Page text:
I'm not sure if you know this but it's actually a myth that you can't fire a volunteer. You very much can. And you should. If you can go four years leading a volunteer team and not have to fire anyone you are either the world's greatest trainer or your spine is missing.
I've had to fire more volunteers than I have fingers and toes and I've learned a few things through the years. I've watched tears fall into coffee. I've also experienced backlashes and blame. Regardless of the situation I don't think firing a volunteer has ever been easy.
Here are some reasons I've asked volunteers to step away (notice the kind, gentle language).
- Disinterested - Listen. If you don't want to be here I'm confused why you volunteered? Stop waisting your time and stop wasting the time of the other people on this team who want to make a mark!
- Dissension - You know the saying, "The captain goes down with the ship"? Yeah, that doesn't fly here. Long before the ship goes down the problem is going overboard.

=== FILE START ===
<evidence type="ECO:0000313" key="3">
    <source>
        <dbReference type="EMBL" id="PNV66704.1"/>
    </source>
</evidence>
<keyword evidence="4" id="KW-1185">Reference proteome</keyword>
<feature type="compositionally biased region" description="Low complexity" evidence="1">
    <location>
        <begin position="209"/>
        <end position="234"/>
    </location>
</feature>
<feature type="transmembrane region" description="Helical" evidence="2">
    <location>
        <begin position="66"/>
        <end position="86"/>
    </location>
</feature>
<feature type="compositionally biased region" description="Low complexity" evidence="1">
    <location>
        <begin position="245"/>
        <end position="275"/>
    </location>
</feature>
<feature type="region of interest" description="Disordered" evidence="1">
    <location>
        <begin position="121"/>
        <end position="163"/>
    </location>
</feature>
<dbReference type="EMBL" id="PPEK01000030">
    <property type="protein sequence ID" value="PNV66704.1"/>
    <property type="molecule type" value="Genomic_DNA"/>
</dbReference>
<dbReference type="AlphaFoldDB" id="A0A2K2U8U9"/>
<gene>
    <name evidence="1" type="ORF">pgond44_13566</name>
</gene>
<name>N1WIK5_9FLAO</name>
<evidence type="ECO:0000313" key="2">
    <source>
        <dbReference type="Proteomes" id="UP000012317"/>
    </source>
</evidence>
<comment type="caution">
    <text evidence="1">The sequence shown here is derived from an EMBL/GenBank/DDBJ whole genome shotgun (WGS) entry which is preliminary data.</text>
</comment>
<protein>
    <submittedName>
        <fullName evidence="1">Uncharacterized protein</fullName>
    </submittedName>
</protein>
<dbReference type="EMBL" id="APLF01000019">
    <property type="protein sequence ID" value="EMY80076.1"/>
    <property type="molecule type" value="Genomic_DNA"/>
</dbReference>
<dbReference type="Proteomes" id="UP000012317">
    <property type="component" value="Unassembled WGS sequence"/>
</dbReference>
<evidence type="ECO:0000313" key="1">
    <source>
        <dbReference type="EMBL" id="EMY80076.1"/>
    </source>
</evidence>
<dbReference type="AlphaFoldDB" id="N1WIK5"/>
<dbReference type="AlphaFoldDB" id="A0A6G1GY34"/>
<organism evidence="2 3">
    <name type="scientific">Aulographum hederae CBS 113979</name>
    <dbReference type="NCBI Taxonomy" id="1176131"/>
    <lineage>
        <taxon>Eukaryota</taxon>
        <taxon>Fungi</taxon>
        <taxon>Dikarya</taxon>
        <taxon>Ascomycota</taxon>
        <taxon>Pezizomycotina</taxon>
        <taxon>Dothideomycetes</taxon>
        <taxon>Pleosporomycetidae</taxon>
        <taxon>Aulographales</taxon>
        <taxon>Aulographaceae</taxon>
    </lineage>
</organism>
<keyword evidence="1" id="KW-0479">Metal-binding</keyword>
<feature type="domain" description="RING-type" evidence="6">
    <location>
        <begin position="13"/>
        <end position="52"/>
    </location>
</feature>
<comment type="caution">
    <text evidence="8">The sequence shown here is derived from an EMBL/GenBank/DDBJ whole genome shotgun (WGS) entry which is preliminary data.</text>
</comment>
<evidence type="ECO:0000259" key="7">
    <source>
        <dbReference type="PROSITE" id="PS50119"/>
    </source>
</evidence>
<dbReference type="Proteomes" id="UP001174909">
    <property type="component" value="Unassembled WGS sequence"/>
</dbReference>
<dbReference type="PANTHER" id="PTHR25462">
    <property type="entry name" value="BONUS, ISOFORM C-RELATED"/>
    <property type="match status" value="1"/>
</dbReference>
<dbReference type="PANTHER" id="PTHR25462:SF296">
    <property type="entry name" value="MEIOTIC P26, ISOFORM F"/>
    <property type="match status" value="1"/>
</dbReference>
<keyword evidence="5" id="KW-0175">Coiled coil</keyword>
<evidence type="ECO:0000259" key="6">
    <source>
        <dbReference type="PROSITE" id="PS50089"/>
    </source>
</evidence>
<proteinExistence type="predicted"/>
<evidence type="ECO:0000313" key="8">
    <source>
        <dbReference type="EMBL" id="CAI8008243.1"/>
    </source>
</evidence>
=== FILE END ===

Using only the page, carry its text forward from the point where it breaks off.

- Decision making - This is one you have to be very careful on. There is not one of us who doesn't make a bad decision in a year. Maybe more. Every issue has a three strike policy when it's been confronted. After the third time I know someone has chosen themselves over the team.
So how does this firing go down? Here are some tips:
1. Go public - Public places are good for a firing. More than anything, it keeps my tone correct. I still want to care for the person and not just get rid of a problem.
2. See what you see - Be confident in what you've seen and share it. If you've done the process right it's not the first time the topic has been addressed with the specific volunteer. But the worst thing you can do is be vague and leave a volunteer feeling like everything is wrong instead of addressing the issue that couldn't be resolved.
3. 1 on 1 - Don't bring a friend. Don't bring a co-leader. Don't bring your mom. Don't ever bring a spouse/boyfriend/girlfriend. If you are the leader BE THE LEADER. Make it a private conversation because the person deserves that regardless of how you emotionally feel at the time.
4. Identify gifts - Continue to be a leader and talk about where their gifts might be leading them. When you have to fire a volunteer more than likely they were in the wrong seat to begin with and then things just went bad. Restoration is the goal for them, help them find a place where they get to really chase life.
I wish I could tell you that letting a volunteer go is easy or can become easy, but that's not true. The critical part of leadership in the midst of the firing is still having a heart to serve. We don't want to tear people down in order to make ourselves feel better as leaders.